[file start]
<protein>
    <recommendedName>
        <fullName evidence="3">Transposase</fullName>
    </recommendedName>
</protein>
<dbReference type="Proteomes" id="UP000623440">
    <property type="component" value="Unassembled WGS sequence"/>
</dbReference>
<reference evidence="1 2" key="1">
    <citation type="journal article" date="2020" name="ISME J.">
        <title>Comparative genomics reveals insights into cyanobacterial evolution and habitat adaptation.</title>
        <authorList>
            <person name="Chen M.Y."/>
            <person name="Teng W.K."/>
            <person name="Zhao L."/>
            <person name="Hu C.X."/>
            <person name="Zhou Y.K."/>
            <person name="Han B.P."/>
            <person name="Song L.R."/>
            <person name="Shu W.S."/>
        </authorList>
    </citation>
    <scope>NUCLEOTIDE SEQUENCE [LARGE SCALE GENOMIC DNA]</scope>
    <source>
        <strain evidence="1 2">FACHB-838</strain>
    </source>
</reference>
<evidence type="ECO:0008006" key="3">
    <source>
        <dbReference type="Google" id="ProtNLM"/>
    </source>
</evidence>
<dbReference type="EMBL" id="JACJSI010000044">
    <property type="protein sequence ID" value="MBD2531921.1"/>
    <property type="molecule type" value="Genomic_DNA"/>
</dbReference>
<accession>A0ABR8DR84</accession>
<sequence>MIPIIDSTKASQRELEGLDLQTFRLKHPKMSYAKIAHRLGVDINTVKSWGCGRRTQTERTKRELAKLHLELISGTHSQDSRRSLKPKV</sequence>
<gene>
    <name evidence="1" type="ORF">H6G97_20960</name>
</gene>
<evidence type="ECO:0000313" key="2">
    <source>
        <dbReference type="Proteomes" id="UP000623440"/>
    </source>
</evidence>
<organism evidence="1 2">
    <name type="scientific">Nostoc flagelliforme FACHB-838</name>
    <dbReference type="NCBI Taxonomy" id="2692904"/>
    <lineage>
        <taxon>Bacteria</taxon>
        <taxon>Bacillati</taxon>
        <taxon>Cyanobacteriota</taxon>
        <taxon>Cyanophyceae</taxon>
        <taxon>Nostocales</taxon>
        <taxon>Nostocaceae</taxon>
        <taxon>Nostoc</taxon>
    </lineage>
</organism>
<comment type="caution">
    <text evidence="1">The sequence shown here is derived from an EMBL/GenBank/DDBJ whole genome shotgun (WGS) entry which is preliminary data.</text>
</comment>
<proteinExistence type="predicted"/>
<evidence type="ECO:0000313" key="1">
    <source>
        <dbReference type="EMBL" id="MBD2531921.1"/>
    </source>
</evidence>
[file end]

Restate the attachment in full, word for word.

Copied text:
<protein>
    <recommendedName>
        <fullName evidence="3">Transposase</fullName>
    </recommendedName>
</protein>
<dbReference type="Proteomes" id="UP000623440">
    <property type="component" value="Unassembled WGS sequence"/>
</dbReference>
<reference evidence="1 2" key="1">
    <citation type="journal article" date="2020" name="ISME J.">
        <title>Comparative genomics reveals insights into cyanobacterial evolution and habitat adaptation.</title>
        <authorList>
            <person name="Chen M.Y."/>
            <person name="Teng W.K."/>
            <person name="Zhao L."/>
            <person name="Hu C.X."/>
            <person name="Zhou Y.K."/>
            <person name="Han B.P."/>
            <person name="Song L.R."/>
            <person name="Shu W.S."/>
        </authorList>
    </citation>
    <scope>NUCLEOTIDE SEQUENCE [LARGE SCALE GENOMIC DNA]</scope>
    <source>
        <strain evidence="1 2">FACHB-838</strain>
    </source>
</reference>
<evidence type="ECO:0008006" key="3">
    <source>
        <dbReference type="Google" id="ProtNLM"/>
    </source>
</evidence>
<dbReference type="EMBL" id="JACJSI010000044">
    <property type="protein sequence ID" value="MBD2531921.1"/>
    <property type="molecule type" value="Genomic_DNA"/>
</dbReference>
<accession>A0ABR8DR84</accession>
<sequence>MIPIIDSTKASQRELEGLDLQTFRLKHPKMSYAKIAHRLGVDINTVKSWGCGRRTQTERTKRELAKLHLELISGTHSQDSRRSLKPKV</sequence>
<gene>
    <name evidence="1" type="ORF">H6G97_20960</name>
</gene>
<evidence type="ECO:0000313" key="2">
    <source>
        <dbReference type="Proteomes" id="UP000623440"/>
    </source>
</evidence>
<organism evidence="1 2">
    <name type="scientific">Nostoc flagelliforme FACHB-838</name>
    <dbReference type="NCBI Taxonomy" id="2692904"/>
    <lineage>
        <taxon>Bacteria</taxon>
        <taxon>Bacillati</taxon>
        <taxon>Cyanobacteriota</taxon>
        <taxon>Cyanophyceae</taxon>
        <taxon>Nostocales</taxon>
        <taxon>Nostocaceae</taxon>
        <taxon>Nostoc</taxon>
    </lineage>
</organism>
<comment type="caution">
    <text evidence="1">The sequence shown here is derived from an EMBL/GenBank/DDBJ whole genome shotgun (WGS) entry which is preliminary data.</text>
</comment>
<proteinExistence type="predicted"/>
<evidence type="ECO:0000313" key="1">
    <source>
        <dbReference type="EMBL" id="MBD2531921.1"/>
    </source>
</evidence>